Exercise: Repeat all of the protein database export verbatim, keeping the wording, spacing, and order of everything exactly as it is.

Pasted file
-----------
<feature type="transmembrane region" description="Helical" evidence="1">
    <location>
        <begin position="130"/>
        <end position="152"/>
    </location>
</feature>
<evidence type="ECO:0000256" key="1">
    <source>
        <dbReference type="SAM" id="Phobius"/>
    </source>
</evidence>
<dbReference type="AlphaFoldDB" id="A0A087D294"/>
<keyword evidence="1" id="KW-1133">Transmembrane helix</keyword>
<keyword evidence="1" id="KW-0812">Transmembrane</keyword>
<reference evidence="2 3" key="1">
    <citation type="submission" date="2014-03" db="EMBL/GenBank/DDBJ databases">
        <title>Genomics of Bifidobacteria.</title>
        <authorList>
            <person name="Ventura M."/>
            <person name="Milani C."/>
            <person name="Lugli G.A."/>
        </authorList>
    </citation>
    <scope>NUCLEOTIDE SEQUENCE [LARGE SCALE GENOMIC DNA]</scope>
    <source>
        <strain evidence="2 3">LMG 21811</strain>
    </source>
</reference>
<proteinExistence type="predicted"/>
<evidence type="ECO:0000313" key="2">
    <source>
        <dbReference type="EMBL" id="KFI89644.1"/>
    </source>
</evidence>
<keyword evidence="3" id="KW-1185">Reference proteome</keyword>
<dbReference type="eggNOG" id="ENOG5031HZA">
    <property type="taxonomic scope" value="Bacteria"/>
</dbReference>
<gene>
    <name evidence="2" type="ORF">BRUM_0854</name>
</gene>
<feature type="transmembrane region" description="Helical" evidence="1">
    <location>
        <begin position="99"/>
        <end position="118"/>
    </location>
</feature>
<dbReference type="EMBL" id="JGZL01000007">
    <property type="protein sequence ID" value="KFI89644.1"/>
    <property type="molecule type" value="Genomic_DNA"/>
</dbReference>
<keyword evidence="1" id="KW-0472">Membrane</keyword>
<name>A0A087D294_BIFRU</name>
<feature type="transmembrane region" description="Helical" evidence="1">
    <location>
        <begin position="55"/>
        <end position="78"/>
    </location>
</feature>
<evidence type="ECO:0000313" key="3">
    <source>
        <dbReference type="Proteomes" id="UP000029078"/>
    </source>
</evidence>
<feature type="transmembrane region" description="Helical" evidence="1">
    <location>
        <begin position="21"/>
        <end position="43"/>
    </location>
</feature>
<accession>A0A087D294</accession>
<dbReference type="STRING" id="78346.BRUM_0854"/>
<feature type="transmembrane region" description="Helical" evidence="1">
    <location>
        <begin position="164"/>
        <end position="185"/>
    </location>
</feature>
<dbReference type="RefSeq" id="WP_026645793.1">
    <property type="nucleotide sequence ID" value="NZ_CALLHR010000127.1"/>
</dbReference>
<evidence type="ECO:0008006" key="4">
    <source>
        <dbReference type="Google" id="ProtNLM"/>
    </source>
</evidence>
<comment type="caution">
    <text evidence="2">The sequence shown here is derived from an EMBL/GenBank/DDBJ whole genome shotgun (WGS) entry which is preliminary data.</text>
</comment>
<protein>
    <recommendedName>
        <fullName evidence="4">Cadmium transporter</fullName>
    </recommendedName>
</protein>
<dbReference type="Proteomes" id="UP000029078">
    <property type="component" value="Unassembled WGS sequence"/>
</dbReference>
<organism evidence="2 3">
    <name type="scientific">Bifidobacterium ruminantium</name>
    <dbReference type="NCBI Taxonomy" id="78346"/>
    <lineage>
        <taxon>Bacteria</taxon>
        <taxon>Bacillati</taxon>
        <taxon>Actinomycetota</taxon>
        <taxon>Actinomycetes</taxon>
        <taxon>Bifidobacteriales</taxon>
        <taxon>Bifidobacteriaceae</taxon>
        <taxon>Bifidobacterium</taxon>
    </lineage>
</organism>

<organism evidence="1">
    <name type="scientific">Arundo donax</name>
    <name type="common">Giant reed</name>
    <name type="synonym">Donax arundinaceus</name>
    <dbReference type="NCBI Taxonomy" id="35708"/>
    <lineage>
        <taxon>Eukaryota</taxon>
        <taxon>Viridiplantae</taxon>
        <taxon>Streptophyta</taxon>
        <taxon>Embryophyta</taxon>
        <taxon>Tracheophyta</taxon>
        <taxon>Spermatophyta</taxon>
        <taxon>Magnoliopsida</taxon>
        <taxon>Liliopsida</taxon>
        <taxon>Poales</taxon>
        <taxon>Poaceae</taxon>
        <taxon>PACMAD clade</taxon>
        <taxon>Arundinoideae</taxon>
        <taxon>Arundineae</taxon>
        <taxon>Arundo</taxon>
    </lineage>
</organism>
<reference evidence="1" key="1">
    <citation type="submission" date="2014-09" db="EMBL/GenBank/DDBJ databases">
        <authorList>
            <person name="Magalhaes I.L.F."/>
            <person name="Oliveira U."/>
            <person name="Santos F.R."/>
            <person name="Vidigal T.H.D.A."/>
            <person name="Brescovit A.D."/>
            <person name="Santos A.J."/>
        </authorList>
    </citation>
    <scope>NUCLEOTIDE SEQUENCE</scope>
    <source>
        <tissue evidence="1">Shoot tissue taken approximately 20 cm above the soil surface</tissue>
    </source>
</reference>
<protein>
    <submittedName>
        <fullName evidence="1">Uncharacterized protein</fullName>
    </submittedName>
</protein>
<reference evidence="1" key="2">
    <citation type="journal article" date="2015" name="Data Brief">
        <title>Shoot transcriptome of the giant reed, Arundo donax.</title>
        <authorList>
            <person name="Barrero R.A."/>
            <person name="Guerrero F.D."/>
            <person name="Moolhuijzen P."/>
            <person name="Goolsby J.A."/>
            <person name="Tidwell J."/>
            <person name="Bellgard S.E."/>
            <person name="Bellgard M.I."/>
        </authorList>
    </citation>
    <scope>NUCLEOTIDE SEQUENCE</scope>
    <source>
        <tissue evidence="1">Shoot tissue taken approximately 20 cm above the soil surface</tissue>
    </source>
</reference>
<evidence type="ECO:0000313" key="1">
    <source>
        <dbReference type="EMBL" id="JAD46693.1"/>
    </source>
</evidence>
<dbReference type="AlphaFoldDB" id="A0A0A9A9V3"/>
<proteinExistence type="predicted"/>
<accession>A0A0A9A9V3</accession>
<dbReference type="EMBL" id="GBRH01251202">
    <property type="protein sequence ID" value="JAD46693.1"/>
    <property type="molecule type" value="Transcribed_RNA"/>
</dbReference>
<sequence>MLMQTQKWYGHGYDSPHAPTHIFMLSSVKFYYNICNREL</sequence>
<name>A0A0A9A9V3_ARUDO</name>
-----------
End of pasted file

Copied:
<feature type="transmembrane region" description="Helical" evidence="1">
    <location>
        <begin position="130"/>
        <end position="152"/>
    </location>
</feature>
<evidence type="ECO:0000256" key="1">
    <source>
        <dbReference type="SAM" id="Phobius"/>
    </source>
</evidence>
<dbReference type="AlphaFoldDB" id="A0A087D294"/>
<keyword evidence="1" id="KW-1133">Transmembrane helix</keyword>
<keyword evidence="1" id="KW-0812">Transmembrane</keyword>
<reference evidence="2 3" key="1">
    <citation type="submission" date="2014-03" db="EMBL/GenBank/DDBJ databases">
        <title>Genomics of Bifidobacteria.</title>
        <authorList>
            <person name="Ventura M."/>
            <person name="Milani C."/>
            <person name="Lugli G.A."/>
        </authorList>
    </citation>
    <scope>NUCLEOTIDE SEQUENCE [LARGE SCALE GENOMIC DNA]</scope>
    <source>
        <strain evidence="2 3">LMG 21811</strain>
    </source>
</reference>
<proteinExistence type="predicted"/>
<evidence type="ECO:0000313" key="2">
    <source>
        <dbReference type="EMBL" id="KFI89644.1"/>
    </source>
</evidence>
<keyword evidence="3" id="KW-1185">Reference proteome</keyword>
<dbReference type="eggNOG" id="ENOG5031HZA">
    <property type="taxonomic scope" value="Bacteria"/>
</dbReference>
<gene>
    <name evidence="2" type="ORF">BRUM_0854</name>
</gene>
<feature type="transmembrane region" description="Helical" evidence="1">
    <location>
        <begin position="99"/>
        <end position="118"/>
    </location>
</feature>
<dbReference type="EMBL" id="JGZL01000007">
    <property type="protein sequence ID" value="KFI89644.1"/>
    <property type="molecule type" value="Genomic_DNA"/>
</dbReference>
<keyword evidence="1" id="KW-0472">Membrane</keyword>
<name>A0A087D294_BIFRU</name>
<feature type="transmembrane region" description="Helical" evidence="1">
    <location>
        <begin position="55"/>
        <end position="78"/>
    </location>
</feature>
<evidence type="ECO:0000313" key="3">
    <source>
        <dbReference type="Proteomes" id="UP000029078"/>
    </source>
</evidence>
<feature type="transmembrane region" description="Helical" evidence="1">
    <location>
        <begin position="21"/>
        <end position="43"/>
    </location>
</feature>
<accession>A0A087D294</accession>
<dbReference type="STRING" id="78346.BRUM_0854"/>
<feature type="transmembrane region" description="Helical" evidence="1">
    <location>
        <begin position="164"/>
        <end position="185"/>
    </location>
</feature>
<dbReference type="RefSeq" id="WP_026645793.1">
    <property type="nucleotide sequence ID" value="NZ_CALLHR010000127.1"/>
</dbReference>
<evidence type="ECO:0008006" key="4">
    <source>
        <dbReference type="Google" id="ProtNLM"/>
    </source>
</evidence>
<comment type="caution">
    <text evidence="2">The sequence shown here is derived from an EMBL/GenBank/DDBJ whole genome shotgun (WGS) entry which is preliminary data.</text>
</comment>
<protein>
    <recommendedName>
        <fullName evidence="4">Cadmium transporter</fullName>
    </recommendedName>
</protein>
<dbReference type="Proteomes" id="UP000029078">
    <property type="component" value="Unassembled WGS sequence"/>
</dbReference>
<organism evidence="2 3">
    <name type="scientific">Bifidobacterium ruminantium</name>
    <dbReference type="NCBI Taxonomy" id="78346"/>
    <lineage>
        <taxon>Bacteria</taxon>
        <taxon>Bacillati</taxon>
        <taxon>Actinomycetota</taxon>
        <taxon>Actinomycetes</taxon>
        <taxon>Bifidobacteriales</taxon>
        <taxon>Bifidobacteriaceae</taxon>
        <taxon>Bifidobacterium</taxon>
    </lineage>
</organism>

<organism evidence="1">
    <name type="scientific">Arundo donax</name>
    <name type="common">Giant reed</name>
    <name type="synonym">Donax arundinaceus</name>
    <dbReference type="NCBI Taxonomy" id="35708"/>
    <lineage>
        <taxon>Eukaryota</taxon>
        <taxon>Viridiplantae</taxon>
        <taxon>Streptophyta</taxon>
        <taxon>Embryophyta</taxon>
        <taxon>Tracheophyta</taxon>
        <taxon>Spermatophyta</taxon>
        <taxon>Magnoliopsida</taxon>
        <taxon>Liliopsida</taxon>
        <taxon>Poales</taxon>
        <taxon>Poaceae</taxon>
        <taxon>PACMAD clade</taxon>
        <taxon>Arundinoideae</taxon>
        <taxon>Arundineae</taxon>
        <taxon>Arundo</taxon>
    </lineage>
</organism>
<reference evidence="1" key="1">
    <citation type="submission" date="2014-09" db="EMBL/GenBank/DDBJ databases">
        <authorList>
            <person name="Magalhaes I.L.F."/>
            <person name="Oliveira U."/>
            <person name="Santos F.R."/>
            <person name="Vidigal T.H.D.A."/>
            <person name="Brescovit A.D."/>
            <person name="Santos A.J."/>
        </authorList>
    </citation>
    <scope>NUCLEOTIDE SEQUENCE</scope>
    <source>
        <tissue evidence="1">Shoot tissue taken approximately 20 cm above the soil surface</tissue>
    </source>
</reference>
<protein>
    <submittedName>
        <fullName evidence="1">Uncharacterized protein</fullName>
    </submittedName>
</protein>
<reference evidence="1" key="2">
    <citation type="journal article" date="2015" name="Data Brief">
        <title>Shoot transcriptome of the giant reed, Arundo donax.</title>
        <authorList>
            <person name="Barrero R.A."/>
            <person name="Guerrero F.D."/>
            <person name="Moolhuijzen P."/>
            <person name="Goolsby J.A."/>
            <person name="Tidwell J."/>
            <person name="Bellgard S.E."/>
            <person name="Bellgard M.I."/>
        </authorList>
    </citation>
    <scope>NUCLEOTIDE SEQUENCE</scope>
    <source>
        <tissue evidence="1">Shoot tissue taken approximately 20 cm above the soil surface</tissue>
    </source>
</reference>
<evidence type="ECO:0000313" key="1">
    <source>
        <dbReference type="EMBL" id="JAD46693.1"/>
    </source>
</evidence>
<dbReference type="AlphaFoldDB" id="A0A0A9A9V3"/>
<proteinExistence type="predicted"/>
<accession>A0A0A9A9V3</accession>
<dbReference type="EMBL" id="GBRH01251202">
    <property type="protein sequence ID" value="JAD46693.1"/>
    <property type="molecule type" value="Transcribed_RNA"/>
</dbReference>
<sequence>MLMQTQKWYGHGYDSPHAPTHIFMLSSVKFYYNICNREL</sequence>
<name>A0A0A9A9V3_ARUDO</name>